SS MYRTLEDENE

Myrtledene2

2,571 Ton British Merchant Steamer carrying metal ore. [10M] – Dive Dorset: 126 p104: GPS; 50 32.20N; 02 27.30W, Mutton Cove, Portland. Refs. DCC: 26/03/1912; LARN & LePard: pages 86 & 87. See Times

Myrtledene2_1200

Myrtledene1_1200

The 2,571 ton British merchant steamship was built in Jarrow in 1890.  En route from Sajunt in Eastern Spain to Rotterdam, Holland with a cargo of iron ore, MYRTLEDENE was steaming at reduced speed of eight knots, easterly along the English Channel in a thick fog when darkness fell.  Captain F. Mitchell calculated that his she was twenty miles south of Portland Bill and he set extra lookouts as a precaution against collision with other ships.

The crew were convinced a collision had taken place when at 3.30 am the vessel shuddered and bumped. The disaster was soon apparent when the vessel ground to a halt despite running the engines reverse and forward.  The ship’s siren was sounded continuously to warn other shipping.  Although less than 100 metres from the cliffs at Mutton Cove, the fog was so thick that Captain Mitchell remained convinced that he had run into an un-charted shoal somewhere in mid channel.  Some water entered the holds but the pumps were keeping the level down and there was no immediate danger of the ship sinking.  As a precaution however Mitchell had the life boats swung out on their davits before ordering a ‘Full Astern’ for over one hour in an attempt to re-float his ship.  The ebbing tide and the heavy cargo of iron ore  however caused the ship to settle further down of the rocks, resulting in more damage to the hull. The engine room flooded and engine and pumps failed.  In the silence the crew were able to make out shouts from the mist ahead of the stricken ship.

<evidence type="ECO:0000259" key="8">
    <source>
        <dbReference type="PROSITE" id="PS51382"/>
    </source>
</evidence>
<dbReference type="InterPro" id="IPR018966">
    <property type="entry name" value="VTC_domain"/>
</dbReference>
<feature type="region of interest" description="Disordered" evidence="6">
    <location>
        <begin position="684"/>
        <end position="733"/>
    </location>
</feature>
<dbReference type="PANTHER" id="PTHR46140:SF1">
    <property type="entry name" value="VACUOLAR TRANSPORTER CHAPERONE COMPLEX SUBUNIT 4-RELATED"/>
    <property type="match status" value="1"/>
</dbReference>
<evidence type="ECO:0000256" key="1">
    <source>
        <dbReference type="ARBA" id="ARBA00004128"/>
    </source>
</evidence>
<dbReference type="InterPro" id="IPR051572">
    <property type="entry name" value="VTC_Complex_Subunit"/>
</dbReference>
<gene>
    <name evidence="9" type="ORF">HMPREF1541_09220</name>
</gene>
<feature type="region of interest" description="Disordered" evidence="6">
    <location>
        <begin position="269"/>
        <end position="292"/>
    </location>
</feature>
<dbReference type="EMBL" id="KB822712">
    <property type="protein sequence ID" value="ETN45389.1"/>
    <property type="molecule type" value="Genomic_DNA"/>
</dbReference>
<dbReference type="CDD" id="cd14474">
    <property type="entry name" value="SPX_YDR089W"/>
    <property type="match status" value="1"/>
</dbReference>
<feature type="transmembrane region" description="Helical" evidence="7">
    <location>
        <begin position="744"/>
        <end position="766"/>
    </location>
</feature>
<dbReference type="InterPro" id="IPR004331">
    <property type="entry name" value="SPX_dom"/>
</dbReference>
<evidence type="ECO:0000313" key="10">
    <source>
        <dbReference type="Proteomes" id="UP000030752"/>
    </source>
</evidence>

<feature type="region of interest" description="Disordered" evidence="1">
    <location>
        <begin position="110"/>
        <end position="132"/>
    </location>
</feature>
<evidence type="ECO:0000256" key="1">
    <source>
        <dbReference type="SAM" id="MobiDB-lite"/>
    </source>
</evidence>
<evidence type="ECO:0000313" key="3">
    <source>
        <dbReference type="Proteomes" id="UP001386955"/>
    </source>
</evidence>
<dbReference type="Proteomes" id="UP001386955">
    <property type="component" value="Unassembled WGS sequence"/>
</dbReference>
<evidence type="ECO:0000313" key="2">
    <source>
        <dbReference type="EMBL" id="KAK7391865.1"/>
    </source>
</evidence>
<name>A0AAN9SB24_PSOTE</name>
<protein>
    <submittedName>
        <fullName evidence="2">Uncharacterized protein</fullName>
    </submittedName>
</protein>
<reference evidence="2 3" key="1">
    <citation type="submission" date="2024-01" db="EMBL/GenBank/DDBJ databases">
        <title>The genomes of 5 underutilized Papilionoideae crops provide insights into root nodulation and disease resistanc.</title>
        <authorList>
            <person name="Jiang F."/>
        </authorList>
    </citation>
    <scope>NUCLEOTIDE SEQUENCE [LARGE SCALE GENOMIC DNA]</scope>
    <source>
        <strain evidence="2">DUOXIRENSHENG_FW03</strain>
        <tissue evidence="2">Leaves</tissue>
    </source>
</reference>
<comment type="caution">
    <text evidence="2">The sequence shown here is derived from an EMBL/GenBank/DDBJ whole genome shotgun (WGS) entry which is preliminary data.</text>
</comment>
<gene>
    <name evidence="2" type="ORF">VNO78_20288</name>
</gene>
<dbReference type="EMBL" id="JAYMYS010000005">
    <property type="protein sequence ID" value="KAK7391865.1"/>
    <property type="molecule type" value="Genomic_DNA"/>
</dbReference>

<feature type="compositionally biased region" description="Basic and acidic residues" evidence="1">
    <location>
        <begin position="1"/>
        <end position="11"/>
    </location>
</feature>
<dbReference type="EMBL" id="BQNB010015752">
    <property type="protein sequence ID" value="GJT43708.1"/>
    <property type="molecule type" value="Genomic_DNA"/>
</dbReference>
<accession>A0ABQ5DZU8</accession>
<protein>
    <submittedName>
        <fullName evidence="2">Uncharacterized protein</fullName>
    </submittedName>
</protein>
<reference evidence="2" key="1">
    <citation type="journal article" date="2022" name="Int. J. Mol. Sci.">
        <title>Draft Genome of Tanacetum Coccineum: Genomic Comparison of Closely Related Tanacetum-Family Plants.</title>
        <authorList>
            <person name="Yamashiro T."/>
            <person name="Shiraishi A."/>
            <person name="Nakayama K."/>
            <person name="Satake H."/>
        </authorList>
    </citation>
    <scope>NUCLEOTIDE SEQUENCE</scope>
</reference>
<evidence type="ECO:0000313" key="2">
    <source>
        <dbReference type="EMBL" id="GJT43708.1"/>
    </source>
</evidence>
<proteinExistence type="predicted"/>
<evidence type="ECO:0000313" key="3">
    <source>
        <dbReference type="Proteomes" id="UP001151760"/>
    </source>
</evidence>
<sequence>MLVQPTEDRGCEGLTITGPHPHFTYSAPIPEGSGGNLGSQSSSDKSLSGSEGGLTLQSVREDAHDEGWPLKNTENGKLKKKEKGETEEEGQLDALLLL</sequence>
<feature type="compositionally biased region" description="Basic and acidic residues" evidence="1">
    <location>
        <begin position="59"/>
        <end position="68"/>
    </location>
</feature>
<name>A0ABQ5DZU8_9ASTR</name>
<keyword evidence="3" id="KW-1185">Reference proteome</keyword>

As daylight arrived the fog cleared revealing the coastguard and their equipment already set up on the rocks.  They had already arrived during the darkness in response to the shriek of the ship’s siren but had been unable to actually see the ship let alone establish contact with the crew.  As the sea was fairly calm it was decided that the crew were safer remaining on board rather than risking the journey to the shore in a Breeches Buoy.  The tugs HELPER from Weymouth and VERNE from Portland were soon in attendance and attempted to pull MYRTLEDENE from the rocks. 

By 8.00am it was obvious that they would have no success until the damage to the hull could be repaired so the crew lowered the boats and rowed to HELPER for a lift to Weymouth.  Next day divers from the salvage vessel BELOS determined that the hull was beyond repair as much of her undersides were open to the sea .  During the next few weeks the equipment was stripped for salvage and within a couple of months rough seas broke her up.

Today the wreck lies in about eight to ten metres of water and is very broken up and scattered, a single boiler stands about three metre from the rocky seabed.


Day of Loss: 25

Month of Loss: 3

Year of Loss: 1912


Longitude: 50 32.20

Latitude: 02 27.30


Approximate Depth: 10

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